SOFT PATCH WATCH
- Spring Slowdown Hits Factories No matter how you slice it, the durable goods report was miserable.
New orders for all durable goods plunged 5.7% in March, about double the 2.9% drop expected. Falling demand for aircraft and defense goods contributed much of the weakness, but not all of it. Of the major categories, only computer makers reported an increase in new orders.
For the first quarter, new orders and the backlog of unfilled demand were pretty much flat compared to year-earlier levels. Shipments held up. But orders are the lifeblood for future production. Unless order books fatten up, gains in production and shipments will slow soon.
Businesses have joined consumers in the spring siesta. New orders for core capital goods — which excludes aircraft and defense equipment — edged up 0.2% in March, but are no higher than they were a year ago.
How miserable? NBF Economics explains:
To say that US durable goods orders were weak in March is an understatement. The 5.7% drop is the worst monthly performance since last August. And with orders being outpaced once again by shipments, unfilled orders fell. That extended the declining trend in the year-on-year growth rate of unfilled orders.
As today’s Hot Charts show, such a decline is typically associated with soft patches, if not recessions. Note the year-on-year contraction in unfilled orders for non-defense capital goods excluding aircrafts, a proxy for business investment spending.
The uncertainty brought by the fiscal cliff and subsequently by the sequester are possible explanations for this atypical drop. That already
seems to be capping employment growth in the manufacturing sector and if orders continue to disappoint, things could get worse on that front.
Weaker than expected flash PMI surveys from Markit for China, the US and the euro area have increased worries about the global economy.
(…) the fact that the weakness of the China PMI was driven by slower new order growth, reflecting a renewed decline in new export work, led to growing fears about global demand (…).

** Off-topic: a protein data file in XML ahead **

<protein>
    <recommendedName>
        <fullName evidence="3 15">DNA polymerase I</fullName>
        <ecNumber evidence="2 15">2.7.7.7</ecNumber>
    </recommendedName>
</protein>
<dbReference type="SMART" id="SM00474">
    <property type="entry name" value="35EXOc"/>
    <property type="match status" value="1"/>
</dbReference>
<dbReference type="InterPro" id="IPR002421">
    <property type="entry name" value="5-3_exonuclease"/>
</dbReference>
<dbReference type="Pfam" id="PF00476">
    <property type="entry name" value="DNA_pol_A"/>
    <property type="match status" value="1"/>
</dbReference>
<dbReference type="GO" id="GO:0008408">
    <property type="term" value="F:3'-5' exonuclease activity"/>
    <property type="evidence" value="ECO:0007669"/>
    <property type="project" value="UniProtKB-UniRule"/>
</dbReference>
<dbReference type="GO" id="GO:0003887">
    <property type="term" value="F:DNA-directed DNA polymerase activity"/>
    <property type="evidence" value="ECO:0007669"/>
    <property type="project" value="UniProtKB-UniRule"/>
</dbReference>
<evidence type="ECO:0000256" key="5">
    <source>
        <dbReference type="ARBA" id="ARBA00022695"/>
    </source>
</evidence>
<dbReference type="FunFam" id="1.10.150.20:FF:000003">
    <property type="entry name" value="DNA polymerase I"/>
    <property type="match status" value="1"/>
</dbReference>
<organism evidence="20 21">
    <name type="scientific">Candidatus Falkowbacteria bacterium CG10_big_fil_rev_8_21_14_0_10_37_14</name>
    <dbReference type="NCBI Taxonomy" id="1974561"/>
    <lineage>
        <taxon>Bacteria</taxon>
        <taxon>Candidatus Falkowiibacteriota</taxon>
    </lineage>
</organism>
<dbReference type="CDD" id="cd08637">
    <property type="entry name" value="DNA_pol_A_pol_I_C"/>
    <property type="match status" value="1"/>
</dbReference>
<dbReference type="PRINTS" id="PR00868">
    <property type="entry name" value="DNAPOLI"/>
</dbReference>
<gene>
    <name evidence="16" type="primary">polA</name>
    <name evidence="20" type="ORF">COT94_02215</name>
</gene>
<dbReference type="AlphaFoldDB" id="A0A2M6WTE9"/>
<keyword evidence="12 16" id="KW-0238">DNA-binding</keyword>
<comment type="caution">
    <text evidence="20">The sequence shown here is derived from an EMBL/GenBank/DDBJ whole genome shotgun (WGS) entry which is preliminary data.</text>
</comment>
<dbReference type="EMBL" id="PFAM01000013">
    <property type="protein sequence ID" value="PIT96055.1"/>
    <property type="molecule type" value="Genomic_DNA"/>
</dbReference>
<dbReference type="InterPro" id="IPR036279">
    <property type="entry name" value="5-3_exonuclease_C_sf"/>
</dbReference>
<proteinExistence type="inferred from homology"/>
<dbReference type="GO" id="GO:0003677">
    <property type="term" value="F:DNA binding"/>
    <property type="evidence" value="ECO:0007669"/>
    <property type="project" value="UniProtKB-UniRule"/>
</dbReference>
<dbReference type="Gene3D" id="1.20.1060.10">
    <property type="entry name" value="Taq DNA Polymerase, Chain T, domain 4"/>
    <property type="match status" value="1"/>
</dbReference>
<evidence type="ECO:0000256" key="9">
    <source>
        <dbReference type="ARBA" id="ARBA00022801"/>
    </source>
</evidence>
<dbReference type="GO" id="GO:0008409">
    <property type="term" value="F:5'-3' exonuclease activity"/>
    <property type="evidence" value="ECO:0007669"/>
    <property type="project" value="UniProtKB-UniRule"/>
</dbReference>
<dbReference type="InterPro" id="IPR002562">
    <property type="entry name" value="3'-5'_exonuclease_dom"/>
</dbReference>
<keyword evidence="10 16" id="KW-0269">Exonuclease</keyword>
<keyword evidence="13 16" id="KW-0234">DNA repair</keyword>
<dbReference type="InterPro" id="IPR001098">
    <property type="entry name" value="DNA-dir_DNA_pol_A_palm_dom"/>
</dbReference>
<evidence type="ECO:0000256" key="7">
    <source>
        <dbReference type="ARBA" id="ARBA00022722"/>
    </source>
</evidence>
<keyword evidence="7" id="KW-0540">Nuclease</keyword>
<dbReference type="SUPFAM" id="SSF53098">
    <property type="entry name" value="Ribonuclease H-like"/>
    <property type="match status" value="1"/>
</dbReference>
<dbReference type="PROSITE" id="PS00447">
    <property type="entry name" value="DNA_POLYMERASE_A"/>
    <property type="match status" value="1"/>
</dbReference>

The downbeat news was followed by some brighter news as an upturn in the Markit flash PMI for France indicated a marked easing in the pace of economic contraction for April. The manufacturing PMI came in broadly as forecast (44.4 against a consensus of 44.1), but the service sector PMI jumped to 44.1 against a consensus of 42.0. However, the rally was short-lived, as German flash PMI data fell well short of expectations. The manufacturing PMI for Germany slipped to 47.9 (consensus: 49.0), while activity in the service sector contracted slightly with the respective index down to 49.2 and confounding expectations of a rise to 51.0.
In its preliminary estimate, the Office for National Statistics said gross domestic product grew 0.3% in the first three months of the year compared with the fourth quarter. Economic output was 0.6% higher compared with the first quarter of 2012.
UK retailers reported a drop in sales on average for the first time in eight months in April, and the outlook for sales in the coming month darkened to the gloomiest for 15 months, according to the CBI.
Italian bond yields close to recent record lows
“Europe’s policy of austerity is no longer sufficient,” he said, echoing similar remarks this week by Jose Manuel Barroso, European Commission president.